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COVID Vaccine: Vaccination programs to launch on the same day in all EU countries

The European Medicines Agency (EMA) is increasingly under pressure to expedite its evaluation of the new BioNTech-Pfizer coronavirus vaccine. Ursula von der Leyen, the President of the European Union Commission, stated to European parliamentarians that 27 member states could begin vaccination programs on the same day, perhaps before Christmas.

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 She emphasized unity and hard work during her speech to the bloc’s lawmakers. Von der Leyen expressed confidence that the virus could be beaten, noting that the EMA has decided to expedite the hearing scheduled for December 29 until December 21.

The BioNTech-Pfizer vaccine was the first of six to be reviewed, although all have been ordered for administration as soon as they are deemed safe. “The first vaccine will be authorized in a week, which will enable vaccinations to begin immediately,” she stated.

Von der Leyen also released a tweet: “This is a huge task. Let’s start this vaccination as a team, as All EU Countries, on the same day. As we have been united through this pandemic, we will resolve this together and united.”

 Germany announced it would roll out the BioNTech and Pfizer vaccine against the coronavirus on December 27, the Berlin city government. The announcement comes after a meeting between Jens Spahn, Germany’s Health Minister, and health officials from the 16 federal states. It is unclear if this will be the same date as the other 27 member states. Berlin city government announced priority would be given to seniors in care homes.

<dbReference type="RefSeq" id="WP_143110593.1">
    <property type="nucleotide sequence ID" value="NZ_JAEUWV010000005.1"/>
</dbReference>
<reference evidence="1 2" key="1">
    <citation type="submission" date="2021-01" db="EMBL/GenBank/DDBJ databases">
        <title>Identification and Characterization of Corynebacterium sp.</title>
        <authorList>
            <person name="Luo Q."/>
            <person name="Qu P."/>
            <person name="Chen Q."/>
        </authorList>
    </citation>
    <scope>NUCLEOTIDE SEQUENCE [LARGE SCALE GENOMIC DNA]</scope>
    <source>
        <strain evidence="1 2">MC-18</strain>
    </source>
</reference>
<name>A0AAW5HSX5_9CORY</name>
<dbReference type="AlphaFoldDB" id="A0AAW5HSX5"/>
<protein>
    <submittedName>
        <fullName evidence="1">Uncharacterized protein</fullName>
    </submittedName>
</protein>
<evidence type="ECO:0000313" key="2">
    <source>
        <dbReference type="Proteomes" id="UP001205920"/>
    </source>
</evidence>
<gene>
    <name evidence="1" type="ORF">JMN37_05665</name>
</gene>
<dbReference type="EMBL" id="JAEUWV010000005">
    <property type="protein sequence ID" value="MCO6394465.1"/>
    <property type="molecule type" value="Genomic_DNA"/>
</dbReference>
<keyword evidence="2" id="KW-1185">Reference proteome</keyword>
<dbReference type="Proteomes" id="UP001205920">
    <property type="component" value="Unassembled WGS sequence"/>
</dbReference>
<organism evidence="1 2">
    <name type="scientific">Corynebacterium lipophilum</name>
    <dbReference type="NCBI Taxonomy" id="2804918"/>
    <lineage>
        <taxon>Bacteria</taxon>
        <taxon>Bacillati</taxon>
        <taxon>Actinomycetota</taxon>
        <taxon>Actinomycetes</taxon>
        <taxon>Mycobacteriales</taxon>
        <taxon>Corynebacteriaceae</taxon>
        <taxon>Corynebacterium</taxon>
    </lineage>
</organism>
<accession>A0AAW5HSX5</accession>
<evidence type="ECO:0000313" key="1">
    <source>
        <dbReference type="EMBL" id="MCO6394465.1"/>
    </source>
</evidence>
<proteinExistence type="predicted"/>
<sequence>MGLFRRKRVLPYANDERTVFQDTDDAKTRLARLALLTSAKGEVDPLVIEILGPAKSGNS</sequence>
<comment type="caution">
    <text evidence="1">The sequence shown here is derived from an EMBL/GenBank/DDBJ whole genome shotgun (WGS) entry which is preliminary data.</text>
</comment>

However, French Prime Minister Jean Castex said that the country could begin vaccinations “in the last week of December” if “all conditions are met.”

The EU has the option of issuing emergency authorizations of vaccination but has resisted such moves until now, preferring instead to act as one — adhering to a somewhat lengthy, but also thorough, review period — to make sure that all EU member states are treated similarly.

Margaritis Schinas, the vice president of the European Commission, echoed von der Leyen’s optimism, saying, “If the vaccine is successful, it will make a great Christmas present for this year’s Christmas.”

The German Minister of State for Europe, Michael Roth, urged caution: “The authorization processes should be carried out in such a way so that we do not succumb to political pressures.” Roth said that it is more important to get the vaccine rollout right than to be first.

As the BioNTech-Pfizer vaccine is already being administered by the UK, Canada, and the US, the EU’s pressure has mounted.

Von der Leyen raised the issue of whether or not the potentially life-saving vaccine should be provided to low and developing countries and its access by a multilateral convention. “We have purchased more than enough doses for all of Europe, and we also intend to support our neighbors and partners around the world by use of COVAX so that no one is left behind,” she told parliamentarians.

The World Health Organization (WHO), the European Union, and France launched the COVAX initiative to provide all countries with safe and effective vaccines.

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